The Yankees now have 6 potential outfielders — Gardner, Ellsbury, Judge, Stanton, Hicks, and C. Frazier. Frazier will likely spend time in AAA once again, which leaves either Gardner or Ellsbury (mostly due to age, unfortunately) as the prime potential for a trade. However, Ellsbury has a no-trade clause in his contract, one that he could easily waive if asked or volunteer to be traded on his own if he so desires. A lot of that usually depends on who’s asking. That prevents players from being traded into a clubhouse or organization they don’t like. If I was a player, there are definitely certain clubs I would avoid like the plague, or take a pay cut to play with a better team.

Also, the Yankees are dealing with 8 arbitration-eligible players and 10 with less than 3 years on their contracts, most notably Headley, Robertson, and Gardner, who are all on their final year of their deals. Arbitration-eligible means that the Yankees will extend an offer (a proposed salary) to keep them on their roster, and the player either accepts it or counter offers and it goes to arbitration for the mediator to pick the correct number. Basically, it’s a negotiation tool, and this off-season, the Yankees will have to negotiate with Betances, Gray, Gregorius, Hicks, Kahnle, Romine, Shreve, and Warren. Unless they trade them, of course.

Again, the Winter Meetings start on Monday in Lake Buena Vista, Florida (a.k.a. Disney World’s Swan & Dolphin Resorts, for anyone not familiar with Central Florida geography). Winter Meetings are when representatives from all the MLB clubs and their minor league teams, as well as MLB executives, meet up for about four days and do business face-to-face. So, there’s going to be trades, discussions, executive meetings to discuss baseball operations and potential alterations to rule of play. Often scouts, owners, general managers, international visitors, job-seekers, and trade show exhibitors will also be milling around the meetings. In other words, we can expect more news to come out of this next week’s meetings. And I was going to wait until after that to post, just in case the Yankees make another big splash, which they could as they still need to shore up the starting rotation. But today’s news was too big to pass up.

But barring a big splash, I hope everyone has a good holiday season as we close out this 2017 and hope for a really wonderful 2018. I mean, it really looks like 2018 could be the year we finally celebrate #28.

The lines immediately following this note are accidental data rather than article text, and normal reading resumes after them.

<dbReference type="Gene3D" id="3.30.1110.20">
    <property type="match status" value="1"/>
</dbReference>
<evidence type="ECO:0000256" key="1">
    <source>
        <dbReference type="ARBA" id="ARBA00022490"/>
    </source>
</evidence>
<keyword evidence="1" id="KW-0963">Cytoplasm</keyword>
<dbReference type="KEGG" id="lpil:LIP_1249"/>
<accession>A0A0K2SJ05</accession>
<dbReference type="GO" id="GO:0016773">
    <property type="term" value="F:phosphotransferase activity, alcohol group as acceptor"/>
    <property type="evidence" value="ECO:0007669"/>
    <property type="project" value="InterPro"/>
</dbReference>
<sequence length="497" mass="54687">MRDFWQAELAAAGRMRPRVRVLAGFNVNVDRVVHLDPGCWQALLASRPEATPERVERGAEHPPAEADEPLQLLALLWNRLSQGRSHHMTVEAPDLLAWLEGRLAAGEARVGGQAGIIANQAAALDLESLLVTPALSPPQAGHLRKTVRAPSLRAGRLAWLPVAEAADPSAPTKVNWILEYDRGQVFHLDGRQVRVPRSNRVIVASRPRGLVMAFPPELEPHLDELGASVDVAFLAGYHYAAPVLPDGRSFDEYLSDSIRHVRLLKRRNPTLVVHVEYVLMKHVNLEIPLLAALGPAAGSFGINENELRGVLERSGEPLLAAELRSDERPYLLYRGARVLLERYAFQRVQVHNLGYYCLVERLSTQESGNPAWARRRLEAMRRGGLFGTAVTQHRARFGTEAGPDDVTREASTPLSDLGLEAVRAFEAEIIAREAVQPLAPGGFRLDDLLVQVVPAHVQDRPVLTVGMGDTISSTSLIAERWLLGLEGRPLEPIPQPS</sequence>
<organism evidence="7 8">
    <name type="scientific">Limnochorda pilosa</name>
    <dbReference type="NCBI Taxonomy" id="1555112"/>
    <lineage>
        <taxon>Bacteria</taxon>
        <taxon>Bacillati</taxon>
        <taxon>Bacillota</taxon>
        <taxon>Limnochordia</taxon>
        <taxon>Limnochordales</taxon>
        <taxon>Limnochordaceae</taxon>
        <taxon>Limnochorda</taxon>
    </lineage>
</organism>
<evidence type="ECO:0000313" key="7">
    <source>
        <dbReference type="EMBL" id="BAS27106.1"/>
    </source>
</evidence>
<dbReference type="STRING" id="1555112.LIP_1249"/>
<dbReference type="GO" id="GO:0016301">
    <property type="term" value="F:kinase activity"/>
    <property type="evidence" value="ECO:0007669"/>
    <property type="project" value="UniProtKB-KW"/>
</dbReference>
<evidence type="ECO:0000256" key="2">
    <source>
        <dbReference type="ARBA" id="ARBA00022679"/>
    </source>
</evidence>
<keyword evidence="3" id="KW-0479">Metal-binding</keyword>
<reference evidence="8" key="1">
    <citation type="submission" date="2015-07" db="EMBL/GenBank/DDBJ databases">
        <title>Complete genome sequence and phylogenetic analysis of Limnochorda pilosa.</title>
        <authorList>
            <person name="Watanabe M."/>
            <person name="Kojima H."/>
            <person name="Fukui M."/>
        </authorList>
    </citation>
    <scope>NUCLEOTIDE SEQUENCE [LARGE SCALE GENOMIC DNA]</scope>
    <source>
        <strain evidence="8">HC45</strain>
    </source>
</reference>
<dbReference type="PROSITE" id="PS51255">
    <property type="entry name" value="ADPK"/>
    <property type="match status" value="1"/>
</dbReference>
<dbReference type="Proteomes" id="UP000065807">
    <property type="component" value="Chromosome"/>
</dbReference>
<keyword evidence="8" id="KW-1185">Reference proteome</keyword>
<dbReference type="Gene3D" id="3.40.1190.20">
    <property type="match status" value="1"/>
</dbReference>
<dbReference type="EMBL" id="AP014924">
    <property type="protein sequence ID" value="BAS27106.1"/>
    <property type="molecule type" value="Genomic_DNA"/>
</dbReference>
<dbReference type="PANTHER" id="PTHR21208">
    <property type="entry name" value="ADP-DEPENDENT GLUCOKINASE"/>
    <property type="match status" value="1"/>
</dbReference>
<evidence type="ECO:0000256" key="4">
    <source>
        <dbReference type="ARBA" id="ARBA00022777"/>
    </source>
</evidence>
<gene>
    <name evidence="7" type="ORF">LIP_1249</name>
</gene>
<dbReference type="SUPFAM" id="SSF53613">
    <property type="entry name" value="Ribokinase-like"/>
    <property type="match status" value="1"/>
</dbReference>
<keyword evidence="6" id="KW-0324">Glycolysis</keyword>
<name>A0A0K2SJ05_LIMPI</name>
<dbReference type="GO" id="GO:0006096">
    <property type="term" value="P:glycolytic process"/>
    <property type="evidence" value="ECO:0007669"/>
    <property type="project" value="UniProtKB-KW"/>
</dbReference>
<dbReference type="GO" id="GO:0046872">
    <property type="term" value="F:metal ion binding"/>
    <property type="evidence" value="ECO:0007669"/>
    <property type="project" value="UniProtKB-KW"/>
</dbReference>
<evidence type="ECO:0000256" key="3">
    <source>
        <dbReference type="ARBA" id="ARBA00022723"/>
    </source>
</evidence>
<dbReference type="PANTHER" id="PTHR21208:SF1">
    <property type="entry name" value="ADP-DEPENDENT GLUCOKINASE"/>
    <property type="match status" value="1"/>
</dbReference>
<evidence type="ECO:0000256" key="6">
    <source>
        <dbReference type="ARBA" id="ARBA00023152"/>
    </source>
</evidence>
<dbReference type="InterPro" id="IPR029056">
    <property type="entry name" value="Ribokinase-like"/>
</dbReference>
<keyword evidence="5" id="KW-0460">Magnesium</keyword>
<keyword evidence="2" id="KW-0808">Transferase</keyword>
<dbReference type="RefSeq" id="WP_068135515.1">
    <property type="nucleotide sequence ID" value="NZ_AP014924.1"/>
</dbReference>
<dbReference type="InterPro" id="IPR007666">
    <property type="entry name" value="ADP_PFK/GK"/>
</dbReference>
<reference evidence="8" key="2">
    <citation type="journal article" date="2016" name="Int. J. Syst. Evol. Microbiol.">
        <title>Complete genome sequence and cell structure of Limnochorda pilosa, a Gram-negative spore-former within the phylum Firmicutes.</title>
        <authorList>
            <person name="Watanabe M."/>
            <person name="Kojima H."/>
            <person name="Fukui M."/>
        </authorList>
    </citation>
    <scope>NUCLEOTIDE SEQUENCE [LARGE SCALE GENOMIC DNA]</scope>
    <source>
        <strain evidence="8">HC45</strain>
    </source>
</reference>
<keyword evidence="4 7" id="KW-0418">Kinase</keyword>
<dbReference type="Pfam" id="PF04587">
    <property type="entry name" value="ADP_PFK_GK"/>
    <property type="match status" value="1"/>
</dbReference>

Go Yankees!

World Series 1: HOU vs. LAD — Heat wave invokes quickest WS game in 25 years

2:28. Two hours and twenty-eight minutes. Normally, postseason games are usually pretty long. Last year, most of the World Series games ran about 3 1/2 hours (which is very much on point for the average postseason game), with the shortest game clocking in at 3:16. But two went over 4 hours long, and only one (Game 7) went into extra innings (and lasted 4:28). The average regular season game is 3 hours and 5 minutes (in 2016), so this game being just 2 1/2 hours was insane by even regular season standards.

Of course, it could also be an answer to the over 50,000 fans who showed up for the LA game, with the first pitch temperature measuring in at 103°. Southern California is under an “excessive heat warning”, so a bunch of people went out and played a sport an elite level. Because it’s the World Series. (It should be noted that it was a lovely 71° in New York today.)

Anyway, so on a super hot day in LA, first game of the World Series, both teams had pretty much identical plans — send out their amazing ace pitchers to face off. And they did, and it was amazing, as promised. The Dodgers’ Kershaw pretty much sailed his way through his 7 innings, with just 83 pitches. In a normal setting, they probably would have let him go a full 9 innings and add to his 11 strikeouts. But 3 hits and 1 allowed run and a killer Dodgers’ bullpen was enough to not overwork him. Besides, they’ll want to use him again if the series lasts that long.

Meanwhile, over with the visiting Astros (who are fortunately used to the heat like tonight, thanks to their Texas home base), their starter Keuchel had a rough start but ended up finding his well-known momentum and pretty much matched his counterpart — 84 pitches into the 7th inning, 3 hits, 1 walk, and 3 runs, but just 2 strikeouts. The Astros turned over the 7th and 8th to their bullpen to close out the game and match the Dodgers’ 8th and 9th, with neither bullpen giving up a hit or run.

Like I alluded to above, the Dodgers got on the board right in the 1st inning. Co-winner of the NLCS MVP award Taylor liked the 1st pitch of the inning and hit it into the left field seats. The lone real slip up for Kershaw was allowing a solo home run in the 4th to Bregman to tie up the game. But that didn’t last long. The Dodgers came back in the bottom of the 6th, with 2 outs. Taylor worked a walk and then scored as part of the 2-run homer hit by Turner (the other co-winner of the NLCS MVP award).

All runs were scored on home runs tonight, so the results of this game came down to pitching. And honestly, Kershaw led the Dodgers to the win with his truly excellent pitching.